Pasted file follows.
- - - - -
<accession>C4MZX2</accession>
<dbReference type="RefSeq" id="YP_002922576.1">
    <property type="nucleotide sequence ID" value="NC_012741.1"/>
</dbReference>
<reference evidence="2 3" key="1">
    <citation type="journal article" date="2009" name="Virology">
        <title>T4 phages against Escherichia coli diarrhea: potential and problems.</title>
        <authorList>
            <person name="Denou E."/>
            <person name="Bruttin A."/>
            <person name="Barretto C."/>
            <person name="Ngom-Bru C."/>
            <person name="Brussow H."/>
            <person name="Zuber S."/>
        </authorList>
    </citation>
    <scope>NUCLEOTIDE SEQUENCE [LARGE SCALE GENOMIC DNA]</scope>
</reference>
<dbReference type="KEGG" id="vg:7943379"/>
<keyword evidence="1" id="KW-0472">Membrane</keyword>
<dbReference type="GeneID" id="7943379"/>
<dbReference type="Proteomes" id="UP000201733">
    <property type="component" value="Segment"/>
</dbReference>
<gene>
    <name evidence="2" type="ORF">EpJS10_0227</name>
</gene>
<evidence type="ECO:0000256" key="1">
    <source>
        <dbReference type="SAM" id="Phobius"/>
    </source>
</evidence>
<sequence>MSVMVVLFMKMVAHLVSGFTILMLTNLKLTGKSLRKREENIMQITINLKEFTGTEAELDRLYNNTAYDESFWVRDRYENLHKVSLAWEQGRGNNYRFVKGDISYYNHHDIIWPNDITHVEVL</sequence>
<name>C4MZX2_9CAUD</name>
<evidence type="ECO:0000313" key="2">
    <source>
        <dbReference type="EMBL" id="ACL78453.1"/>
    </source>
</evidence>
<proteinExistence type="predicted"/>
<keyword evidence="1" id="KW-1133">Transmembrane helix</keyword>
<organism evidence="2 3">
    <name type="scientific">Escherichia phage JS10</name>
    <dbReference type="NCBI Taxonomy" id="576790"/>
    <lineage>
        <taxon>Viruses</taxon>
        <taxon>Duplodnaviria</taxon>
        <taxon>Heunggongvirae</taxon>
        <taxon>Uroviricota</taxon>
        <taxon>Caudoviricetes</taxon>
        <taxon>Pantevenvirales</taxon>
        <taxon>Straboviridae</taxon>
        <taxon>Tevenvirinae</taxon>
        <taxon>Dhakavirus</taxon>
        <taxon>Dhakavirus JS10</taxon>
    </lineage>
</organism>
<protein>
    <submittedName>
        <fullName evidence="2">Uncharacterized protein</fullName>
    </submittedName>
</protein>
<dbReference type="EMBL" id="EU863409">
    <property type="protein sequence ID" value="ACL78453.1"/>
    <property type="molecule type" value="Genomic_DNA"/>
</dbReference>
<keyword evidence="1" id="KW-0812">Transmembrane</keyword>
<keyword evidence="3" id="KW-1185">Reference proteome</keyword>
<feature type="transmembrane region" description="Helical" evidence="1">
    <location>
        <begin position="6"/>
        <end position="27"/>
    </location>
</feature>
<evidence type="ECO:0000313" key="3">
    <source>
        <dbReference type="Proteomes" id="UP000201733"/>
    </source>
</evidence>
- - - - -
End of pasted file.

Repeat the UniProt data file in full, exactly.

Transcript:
<accession>C4MZX2</accession>
<dbReference type="RefSeq" id="YP_002922576.1">
    <property type="nucleotide sequence ID" value="NC_012741.1"/>
</dbReference>
<reference evidence="2 3" key="1">
    <citation type="journal article" date="2009" name="Virology">
        <title>T4 phages against Escherichia coli diarrhea: potential and problems.</title>
        <authorList>
            <person name="Denou E."/>
            <person name="Bruttin A."/>
            <person name="Barretto C."/>
            <person name="Ngom-Bru C."/>
            <person name="Brussow H."/>
            <person name="Zuber S."/>
        </authorList>
    </citation>
    <scope>NUCLEOTIDE SEQUENCE [LARGE SCALE GENOMIC DNA]</scope>
</reference>
<dbReference type="KEGG" id="vg:7943379"/>
<keyword evidence="1" id="KW-0472">Membrane</keyword>
<dbReference type="GeneID" id="7943379"/>
<dbReference type="Proteomes" id="UP000201733">
    <property type="component" value="Segment"/>
</dbReference>
<gene>
    <name evidence="2" type="ORF">EpJS10_0227</name>
</gene>
<evidence type="ECO:0000256" key="1">
    <source>
        <dbReference type="SAM" id="Phobius"/>
    </source>
</evidence>
<sequence>MSVMVVLFMKMVAHLVSGFTILMLTNLKLTGKSLRKREENIMQITINLKEFTGTEAELDRLYNNTAYDESFWVRDRYENLHKVSLAWEQGRGNNYRFVKGDISYYNHHDIIWPNDITHVEVL</sequence>
<name>C4MZX2_9CAUD</name>
<evidence type="ECO:0000313" key="2">
    <source>
        <dbReference type="EMBL" id="ACL78453.1"/>
    </source>
</evidence>
<proteinExistence type="predicted"/>
<keyword evidence="1" id="KW-1133">Transmembrane helix</keyword>
<organism evidence="2 3">
    <name type="scientific">Escherichia phage JS10</name>
    <dbReference type="NCBI Taxonomy" id="576790"/>
    <lineage>
        <taxon>Viruses</taxon>
        <taxon>Duplodnaviria</taxon>
        <taxon>Heunggongvirae</taxon>
        <taxon>Uroviricota</taxon>
        <taxon>Caudoviricetes</taxon>
        <taxon>Pantevenvirales</taxon>
        <taxon>Straboviridae</taxon>
        <taxon>Tevenvirinae</taxon>
        <taxon>Dhakavirus</taxon>
        <taxon>Dhakavirus JS10</taxon>
    </lineage>
</organism>
<protein>
    <submittedName>
        <fullName evidence="2">Uncharacterized protein</fullName>
    </submittedName>
</protein>
<dbReference type="EMBL" id="EU863409">
    <property type="protein sequence ID" value="ACL78453.1"/>
    <property type="molecule type" value="Genomic_DNA"/>
</dbReference>
<keyword evidence="1" id="KW-0812">Transmembrane</keyword>
<keyword evidence="3" id="KW-1185">Reference proteome</keyword>
<feature type="transmembrane region" description="Helical" evidence="1">
    <location>
        <begin position="6"/>
        <end position="27"/>
    </location>
</feature>
<evidence type="ECO:0000313" key="3">
    <source>
        <dbReference type="Proteomes" id="UP000201733"/>
    </source>
</evidence>